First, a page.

The graduate program wishes to replace its required course EPFR 501 (Research Methods in Education) with EPFR 502 (Qualitative Inquiry in Education). EPFR 501 does not "cover qualitative research insufficient depth for the needs of the … program." The 502 course "heavily focuses on qualitative inquiry, though it also includes a few quantitative topics that are highly pertinent to educational practitioners, such as correlation and assessment." The change would have no impact on faculty or budget.
Steffany Chleboun asked whether students would receive instruction on quantitative material with this change. Laurel Puchner replied that the new curriculum will not cover quantitative methods per se, but there will be information on qualitative observational data.
John Hunt made a motion to approve the request; Ken Witt seconded. The motion passed unanimously.
IV. Form 91A - Request for Change in Academic Program: Speech-Language Pathology (SOE-09-584)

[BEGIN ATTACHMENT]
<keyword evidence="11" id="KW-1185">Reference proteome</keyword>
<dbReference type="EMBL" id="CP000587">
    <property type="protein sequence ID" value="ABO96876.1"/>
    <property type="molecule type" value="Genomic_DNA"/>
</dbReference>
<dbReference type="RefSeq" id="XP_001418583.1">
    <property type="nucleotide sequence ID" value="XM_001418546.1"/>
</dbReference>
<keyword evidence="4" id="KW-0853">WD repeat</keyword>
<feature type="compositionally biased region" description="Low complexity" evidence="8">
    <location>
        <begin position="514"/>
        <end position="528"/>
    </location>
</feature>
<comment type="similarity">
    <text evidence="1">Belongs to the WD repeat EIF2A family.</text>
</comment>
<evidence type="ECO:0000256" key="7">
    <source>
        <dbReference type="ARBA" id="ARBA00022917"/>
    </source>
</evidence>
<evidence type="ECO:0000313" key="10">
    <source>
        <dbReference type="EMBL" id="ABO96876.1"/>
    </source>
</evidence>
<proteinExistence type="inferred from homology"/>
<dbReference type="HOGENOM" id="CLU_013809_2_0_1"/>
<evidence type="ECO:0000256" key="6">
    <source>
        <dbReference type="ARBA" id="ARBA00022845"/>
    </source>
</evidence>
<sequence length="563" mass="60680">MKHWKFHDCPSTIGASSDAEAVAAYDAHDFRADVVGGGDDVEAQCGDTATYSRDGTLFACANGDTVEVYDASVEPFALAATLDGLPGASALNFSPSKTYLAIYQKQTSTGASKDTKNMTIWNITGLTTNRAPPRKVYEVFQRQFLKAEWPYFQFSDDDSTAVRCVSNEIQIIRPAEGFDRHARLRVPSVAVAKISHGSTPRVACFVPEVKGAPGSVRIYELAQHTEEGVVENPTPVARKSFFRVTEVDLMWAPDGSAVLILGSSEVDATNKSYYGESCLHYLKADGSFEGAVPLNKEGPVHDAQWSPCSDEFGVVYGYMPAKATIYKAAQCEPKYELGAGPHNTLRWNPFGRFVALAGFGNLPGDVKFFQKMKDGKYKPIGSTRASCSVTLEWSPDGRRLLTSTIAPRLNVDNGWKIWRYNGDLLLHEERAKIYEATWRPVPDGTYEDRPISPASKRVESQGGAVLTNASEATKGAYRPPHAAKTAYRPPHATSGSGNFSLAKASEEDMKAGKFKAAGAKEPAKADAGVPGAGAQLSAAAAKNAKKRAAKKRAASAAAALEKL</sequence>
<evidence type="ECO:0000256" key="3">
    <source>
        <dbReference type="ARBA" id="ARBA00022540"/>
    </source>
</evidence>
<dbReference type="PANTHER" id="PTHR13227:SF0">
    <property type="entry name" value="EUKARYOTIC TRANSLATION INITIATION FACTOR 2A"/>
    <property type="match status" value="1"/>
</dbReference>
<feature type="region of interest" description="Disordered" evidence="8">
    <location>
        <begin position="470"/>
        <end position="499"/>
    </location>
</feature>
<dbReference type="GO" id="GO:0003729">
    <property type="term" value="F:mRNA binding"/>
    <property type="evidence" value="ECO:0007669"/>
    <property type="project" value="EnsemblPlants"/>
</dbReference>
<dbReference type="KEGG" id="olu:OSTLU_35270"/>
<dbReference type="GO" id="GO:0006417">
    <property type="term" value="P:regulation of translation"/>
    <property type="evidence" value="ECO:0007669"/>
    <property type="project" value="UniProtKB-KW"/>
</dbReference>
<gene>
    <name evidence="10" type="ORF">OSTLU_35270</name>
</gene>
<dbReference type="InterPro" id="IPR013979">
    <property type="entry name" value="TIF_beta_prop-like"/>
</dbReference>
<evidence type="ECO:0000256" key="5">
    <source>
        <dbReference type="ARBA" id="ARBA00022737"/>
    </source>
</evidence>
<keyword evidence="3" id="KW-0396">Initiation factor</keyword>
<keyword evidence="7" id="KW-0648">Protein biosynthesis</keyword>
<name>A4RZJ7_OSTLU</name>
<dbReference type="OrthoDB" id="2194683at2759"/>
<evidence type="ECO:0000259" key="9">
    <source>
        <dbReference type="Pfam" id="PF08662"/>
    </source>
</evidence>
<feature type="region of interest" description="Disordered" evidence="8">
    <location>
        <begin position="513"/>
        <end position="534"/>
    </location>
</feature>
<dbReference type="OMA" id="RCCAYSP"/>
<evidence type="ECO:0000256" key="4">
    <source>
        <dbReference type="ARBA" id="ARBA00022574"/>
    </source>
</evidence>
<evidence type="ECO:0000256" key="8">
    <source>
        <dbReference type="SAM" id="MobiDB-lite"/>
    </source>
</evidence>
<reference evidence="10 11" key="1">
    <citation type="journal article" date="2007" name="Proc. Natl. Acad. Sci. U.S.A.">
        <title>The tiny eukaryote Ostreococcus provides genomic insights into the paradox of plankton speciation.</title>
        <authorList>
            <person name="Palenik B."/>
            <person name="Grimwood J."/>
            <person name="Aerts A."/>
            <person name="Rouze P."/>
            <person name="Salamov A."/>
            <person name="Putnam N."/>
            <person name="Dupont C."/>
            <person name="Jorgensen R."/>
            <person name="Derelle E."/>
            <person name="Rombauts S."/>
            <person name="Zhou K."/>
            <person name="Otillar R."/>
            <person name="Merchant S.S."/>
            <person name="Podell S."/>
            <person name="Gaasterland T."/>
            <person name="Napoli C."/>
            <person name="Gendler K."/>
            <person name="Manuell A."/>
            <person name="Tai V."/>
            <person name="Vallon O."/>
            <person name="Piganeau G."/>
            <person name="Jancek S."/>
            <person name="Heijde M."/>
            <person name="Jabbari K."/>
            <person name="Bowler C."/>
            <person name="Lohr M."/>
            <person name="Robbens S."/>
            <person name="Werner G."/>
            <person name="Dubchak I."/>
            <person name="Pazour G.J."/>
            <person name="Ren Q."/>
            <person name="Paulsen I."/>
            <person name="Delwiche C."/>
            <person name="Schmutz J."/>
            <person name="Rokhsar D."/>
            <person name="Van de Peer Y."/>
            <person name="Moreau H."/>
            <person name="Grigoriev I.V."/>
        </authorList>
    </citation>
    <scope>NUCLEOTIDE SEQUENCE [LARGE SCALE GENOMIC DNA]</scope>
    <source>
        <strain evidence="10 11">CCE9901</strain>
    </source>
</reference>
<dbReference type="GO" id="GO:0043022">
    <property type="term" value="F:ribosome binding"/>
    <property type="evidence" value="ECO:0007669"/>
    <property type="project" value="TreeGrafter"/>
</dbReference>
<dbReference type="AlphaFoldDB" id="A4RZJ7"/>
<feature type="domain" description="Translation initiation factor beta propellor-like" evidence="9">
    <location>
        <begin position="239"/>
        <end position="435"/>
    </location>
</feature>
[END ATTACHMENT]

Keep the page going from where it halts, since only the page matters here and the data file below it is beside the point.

The graduate program wishes to "more adequately align the curriculum with the professional standards and provide students with a more logically presented and comprehensive program" by changing its program of study. The thesis option currently requires 21-22 credit hours plus 8-9 hours of electives and 6 hours of thesis for a total of 36 hours. The modified program would require 22 hours, plus 8 hours of electives and 6 hours of thesis. Instead of 30 required credit hours and six hours of electives for the non-thesis option, it would require 34 credit hours and allow a minimum of 2 hours of electives. It would add SPPA 469-3 (Clinical Procedures for Individuals with Hearing Disorders) as a requirement to align it with "other required courses in the program and with procedures for assessment of the standards." SPPA 498-3 (Augmentative and Alternative Communication) would be added as a requirement to provide "basic skills in augmentative and alternative communication." SPPA 547-2 (Motor Speech Disorders in Adults) and 558-3 (Augmentative and Alternative Communication) would be dropped. SPPA 544-4 (Seminar in Language Disorders of Children), 545-4 (Acquired Communication Disorders in Adults), and 560-2 (Professional Issues in Speech Language Pathology and Audiology) would be modified. The change would have no impact on faculty or budget, and would be phased in over two years.